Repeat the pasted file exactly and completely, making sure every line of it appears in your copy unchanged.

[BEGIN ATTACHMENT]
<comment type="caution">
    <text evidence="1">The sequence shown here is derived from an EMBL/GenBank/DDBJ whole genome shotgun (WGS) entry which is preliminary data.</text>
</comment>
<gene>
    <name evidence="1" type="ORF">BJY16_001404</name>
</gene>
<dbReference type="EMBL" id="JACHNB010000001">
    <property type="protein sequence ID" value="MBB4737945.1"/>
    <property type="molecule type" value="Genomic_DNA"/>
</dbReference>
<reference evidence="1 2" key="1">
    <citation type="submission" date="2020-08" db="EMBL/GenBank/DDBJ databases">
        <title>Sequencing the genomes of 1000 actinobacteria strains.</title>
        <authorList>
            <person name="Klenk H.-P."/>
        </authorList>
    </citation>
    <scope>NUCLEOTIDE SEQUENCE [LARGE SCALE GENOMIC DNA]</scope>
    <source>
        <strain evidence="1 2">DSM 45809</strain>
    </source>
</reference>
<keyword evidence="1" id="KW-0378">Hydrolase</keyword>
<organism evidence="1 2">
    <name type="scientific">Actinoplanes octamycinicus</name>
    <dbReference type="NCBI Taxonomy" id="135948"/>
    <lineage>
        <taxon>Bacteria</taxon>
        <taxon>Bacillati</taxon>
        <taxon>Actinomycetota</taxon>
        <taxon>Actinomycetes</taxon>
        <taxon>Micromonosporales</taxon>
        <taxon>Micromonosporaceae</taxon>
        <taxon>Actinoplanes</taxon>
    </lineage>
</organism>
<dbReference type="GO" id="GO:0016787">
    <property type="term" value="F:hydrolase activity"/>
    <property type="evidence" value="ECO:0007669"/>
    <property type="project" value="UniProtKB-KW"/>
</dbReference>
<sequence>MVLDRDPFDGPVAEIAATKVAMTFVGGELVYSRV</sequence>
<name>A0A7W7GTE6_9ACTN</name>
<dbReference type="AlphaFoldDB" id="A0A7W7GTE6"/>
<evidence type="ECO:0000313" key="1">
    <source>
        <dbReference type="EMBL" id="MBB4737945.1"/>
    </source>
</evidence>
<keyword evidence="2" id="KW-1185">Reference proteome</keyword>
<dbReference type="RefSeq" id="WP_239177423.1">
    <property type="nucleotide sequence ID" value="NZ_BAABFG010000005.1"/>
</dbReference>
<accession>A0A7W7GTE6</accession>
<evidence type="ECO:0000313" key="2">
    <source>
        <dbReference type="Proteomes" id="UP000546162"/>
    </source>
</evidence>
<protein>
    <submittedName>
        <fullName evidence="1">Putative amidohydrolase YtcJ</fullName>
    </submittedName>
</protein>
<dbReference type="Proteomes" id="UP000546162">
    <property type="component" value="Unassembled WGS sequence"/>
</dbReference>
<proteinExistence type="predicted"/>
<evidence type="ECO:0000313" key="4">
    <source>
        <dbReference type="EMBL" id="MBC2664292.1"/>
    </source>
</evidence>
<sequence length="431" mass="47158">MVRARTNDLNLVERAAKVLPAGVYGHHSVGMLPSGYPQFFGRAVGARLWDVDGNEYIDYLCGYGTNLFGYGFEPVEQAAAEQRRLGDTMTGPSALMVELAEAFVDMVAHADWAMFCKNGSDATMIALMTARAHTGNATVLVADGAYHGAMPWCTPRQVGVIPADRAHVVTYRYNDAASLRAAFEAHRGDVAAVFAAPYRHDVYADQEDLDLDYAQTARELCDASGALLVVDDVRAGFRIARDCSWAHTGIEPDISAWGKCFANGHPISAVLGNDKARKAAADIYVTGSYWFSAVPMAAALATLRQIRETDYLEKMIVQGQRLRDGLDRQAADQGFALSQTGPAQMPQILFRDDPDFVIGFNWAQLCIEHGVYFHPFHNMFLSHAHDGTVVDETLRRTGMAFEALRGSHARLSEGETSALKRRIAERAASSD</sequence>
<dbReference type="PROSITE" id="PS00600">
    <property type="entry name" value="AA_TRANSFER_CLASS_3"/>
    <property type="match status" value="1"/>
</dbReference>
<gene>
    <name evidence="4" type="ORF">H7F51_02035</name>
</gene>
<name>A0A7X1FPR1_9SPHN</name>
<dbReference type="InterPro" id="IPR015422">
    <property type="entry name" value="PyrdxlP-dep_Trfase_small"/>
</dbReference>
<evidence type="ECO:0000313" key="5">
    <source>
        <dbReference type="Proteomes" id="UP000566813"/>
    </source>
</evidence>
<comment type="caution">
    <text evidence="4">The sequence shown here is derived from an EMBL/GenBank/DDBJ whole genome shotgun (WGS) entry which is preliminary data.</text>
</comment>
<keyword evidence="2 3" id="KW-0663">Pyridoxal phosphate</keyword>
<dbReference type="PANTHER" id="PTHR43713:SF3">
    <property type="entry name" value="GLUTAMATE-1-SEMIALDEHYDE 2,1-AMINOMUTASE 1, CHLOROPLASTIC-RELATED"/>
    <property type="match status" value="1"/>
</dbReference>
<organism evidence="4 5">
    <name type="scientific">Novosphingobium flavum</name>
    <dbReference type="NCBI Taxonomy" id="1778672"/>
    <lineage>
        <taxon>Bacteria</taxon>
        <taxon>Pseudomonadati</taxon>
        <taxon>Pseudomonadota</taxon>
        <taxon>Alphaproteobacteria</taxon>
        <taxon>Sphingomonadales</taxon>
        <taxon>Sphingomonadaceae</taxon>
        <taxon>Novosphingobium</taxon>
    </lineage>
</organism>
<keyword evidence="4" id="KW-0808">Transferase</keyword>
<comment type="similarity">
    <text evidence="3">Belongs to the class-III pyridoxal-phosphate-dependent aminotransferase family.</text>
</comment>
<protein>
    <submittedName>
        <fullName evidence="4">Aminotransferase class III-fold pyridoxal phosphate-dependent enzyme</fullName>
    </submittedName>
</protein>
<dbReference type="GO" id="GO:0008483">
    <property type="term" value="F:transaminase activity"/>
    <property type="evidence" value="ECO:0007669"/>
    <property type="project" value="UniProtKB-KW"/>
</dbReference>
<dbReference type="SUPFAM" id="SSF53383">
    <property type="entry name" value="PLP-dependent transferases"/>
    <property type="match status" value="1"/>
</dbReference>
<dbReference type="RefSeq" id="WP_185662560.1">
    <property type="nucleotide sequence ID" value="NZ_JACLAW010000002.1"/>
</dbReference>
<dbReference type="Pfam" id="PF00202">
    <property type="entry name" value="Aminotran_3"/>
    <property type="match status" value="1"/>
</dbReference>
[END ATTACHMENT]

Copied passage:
<comment type="caution">
    <text evidence="1">The sequence shown here is derived from an EMBL/GenBank/DDBJ whole genome shotgun (WGS) entry which is preliminary data.</text>
</comment>
<gene>
    <name evidence="1" type="ORF">BJY16_001404</name>
</gene>
<dbReference type="EMBL" id="JACHNB010000001">
    <property type="protein sequence ID" value="MBB4737945.1"/>
    <property type="molecule type" value="Genomic_DNA"/>
</dbReference>
<reference evidence="1 2" key="1">
    <citation type="submission" date="2020-08" db="EMBL/GenBank/DDBJ databases">
        <title>Sequencing the genomes of 1000 actinobacteria strains.</title>
        <authorList>
            <person name="Klenk H.-P."/>
        </authorList>
    </citation>
    <scope>NUCLEOTIDE SEQUENCE [LARGE SCALE GENOMIC DNA]</scope>
    <source>
        <strain evidence="1 2">DSM 45809</strain>
    </source>
</reference>
<keyword evidence="1" id="KW-0378">Hydrolase</keyword>
<organism evidence="1 2">
    <name type="scientific">Actinoplanes octamycinicus</name>
    <dbReference type="NCBI Taxonomy" id="135948"/>
    <lineage>
        <taxon>Bacteria</taxon>
        <taxon>Bacillati</taxon>
        <taxon>Actinomycetota</taxon>
        <taxon>Actinomycetes</taxon>
        <taxon>Micromonosporales</taxon>
        <taxon>Micromonosporaceae</taxon>
        <taxon>Actinoplanes</taxon>
    </lineage>
</organism>
<dbReference type="GO" id="GO:0016787">
    <property type="term" value="F:hydrolase activity"/>
    <property type="evidence" value="ECO:0007669"/>
    <property type="project" value="UniProtKB-KW"/>
</dbReference>
<sequence>MVLDRDPFDGPVAEIAATKVAMTFVGGELVYSRV</sequence>
<name>A0A7W7GTE6_9ACTN</name>
<dbReference type="AlphaFoldDB" id="A0A7W7GTE6"/>
<evidence type="ECO:0000313" key="1">
    <source>
        <dbReference type="EMBL" id="MBB4737945.1"/>
    </source>
</evidence>
<keyword evidence="2" id="KW-1185">Reference proteome</keyword>
<dbReference type="RefSeq" id="WP_239177423.1">
    <property type="nucleotide sequence ID" value="NZ_BAABFG010000005.1"/>
</dbReference>
<accession>A0A7W7GTE6</accession>
<evidence type="ECO:0000313" key="2">
    <source>
        <dbReference type="Proteomes" id="UP000546162"/>
    </source>
</evidence>
<protein>
    <submittedName>
        <fullName evidence="1">Putative amidohydrolase YtcJ</fullName>
    </submittedName>
</protein>
<dbReference type="Proteomes" id="UP000546162">
    <property type="component" value="Unassembled WGS sequence"/>
</dbReference>
<proteinExistence type="predicted"/>
<evidence type="ECO:0000313" key="4">
    <source>
        <dbReference type="EMBL" id="MBC2664292.1"/>
    </source>
</evidence>
<sequence length="431" mass="47158">MVRARTNDLNLVERAAKVLPAGVYGHHSVGMLPSGYPQFFGRAVGARLWDVDGNEYIDYLCGYGTNLFGYGFEPVEQAAAEQRRLGDTMTGPSALMVELAEAFVDMVAHADWAMFCKNGSDATMIALMTARAHTGNATVLVADGAYHGAMPWCTPRQVGVIPADRAHVVTYRYNDAASLRAAFEAHRGDVAAVFAAPYRHDVYADQEDLDLDYAQTARELCDASGALLVVDDVRAGFRIARDCSWAHTGIEPDISAWGKCFANGHPISAVLGNDKARKAAADIYVTGSYWFSAVPMAAALATLRQIRETDYLEKMIVQGQRLRDGLDRQAADQGFALSQTGPAQMPQILFRDDPDFVIGFNWAQLCIEHGVYFHPFHNMFLSHAHDGTVVDETLRRTGMAFEALRGSHARLSEGETSALKRRIAERAASSD</sequence>
<dbReference type="PROSITE" id="PS00600">
    <property type="entry name" value="AA_TRANSFER_CLASS_3"/>
    <property type="match status" value="1"/>
</dbReference>
<gene>
    <name evidence="4" type="ORF">H7F51_02035</name>
</gene>
<name>A0A7X1FPR1_9SPHN</name>
<dbReference type="InterPro" id="IPR015422">
    <property type="entry name" value="PyrdxlP-dep_Trfase_small"/>
</dbReference>
<evidence type="ECO:0000313" key="5">
    <source>
        <dbReference type="Proteomes" id="UP000566813"/>
    </source>
</evidence>
<comment type="caution">
    <text evidence="4">The sequence shown here is derived from an EMBL/GenBank/DDBJ whole genome shotgun (WGS) entry which is preliminary data.</text>
</comment>
<keyword evidence="2 3" id="KW-0663">Pyridoxal phosphate</keyword>
<dbReference type="PANTHER" id="PTHR43713:SF3">
    <property type="entry name" value="GLUTAMATE-1-SEMIALDEHYDE 2,1-AMINOMUTASE 1, CHLOROPLASTIC-RELATED"/>
    <property type="match status" value="1"/>
</dbReference>
<organism evidence="4 5">
    <name type="scientific">Novosphingobium flavum</name>
    <dbReference type="NCBI Taxonomy" id="1778672"/>
    <lineage>
        <taxon>Bacteria</taxon>
        <taxon>Pseudomonadati</taxon>
        <taxon>Pseudomonadota</taxon>
        <taxon>Alphaproteobacteria</taxon>
        <taxon>Sphingomonadales</taxon>
        <taxon>Sphingomonadaceae</taxon>
        <taxon>Novosphingobium</taxon>
    </lineage>
</organism>
<keyword evidence="4" id="KW-0808">Transferase</keyword>
<comment type="similarity">
    <text evidence="3">Belongs to the class-III pyridoxal-phosphate-dependent aminotransferase family.</text>
</comment>
<protein>
    <submittedName>
        <fullName evidence="4">Aminotransferase class III-fold pyridoxal phosphate-dependent enzyme</fullName>
    </submittedName>
</protein>
<dbReference type="GO" id="GO:0008483">
    <property type="term" value="F:transaminase activity"/>
    <property type="evidence" value="ECO:0007669"/>
    <property type="project" value="UniProtKB-KW"/>
</dbReference>
<dbReference type="SUPFAM" id="SSF53383">
    <property type="entry name" value="PLP-dependent transferases"/>
    <property type="match status" value="1"/>
</dbReference>
<dbReference type="RefSeq" id="WP_185662560.1">
    <property type="nucleotide sequence ID" value="NZ_JACLAW010000002.1"/>
</dbReference>
<dbReference type="Pfam" id="PF00202">
    <property type="entry name" value="Aminotran_3"/>
    <property type="match status" value="1"/>
</dbReference>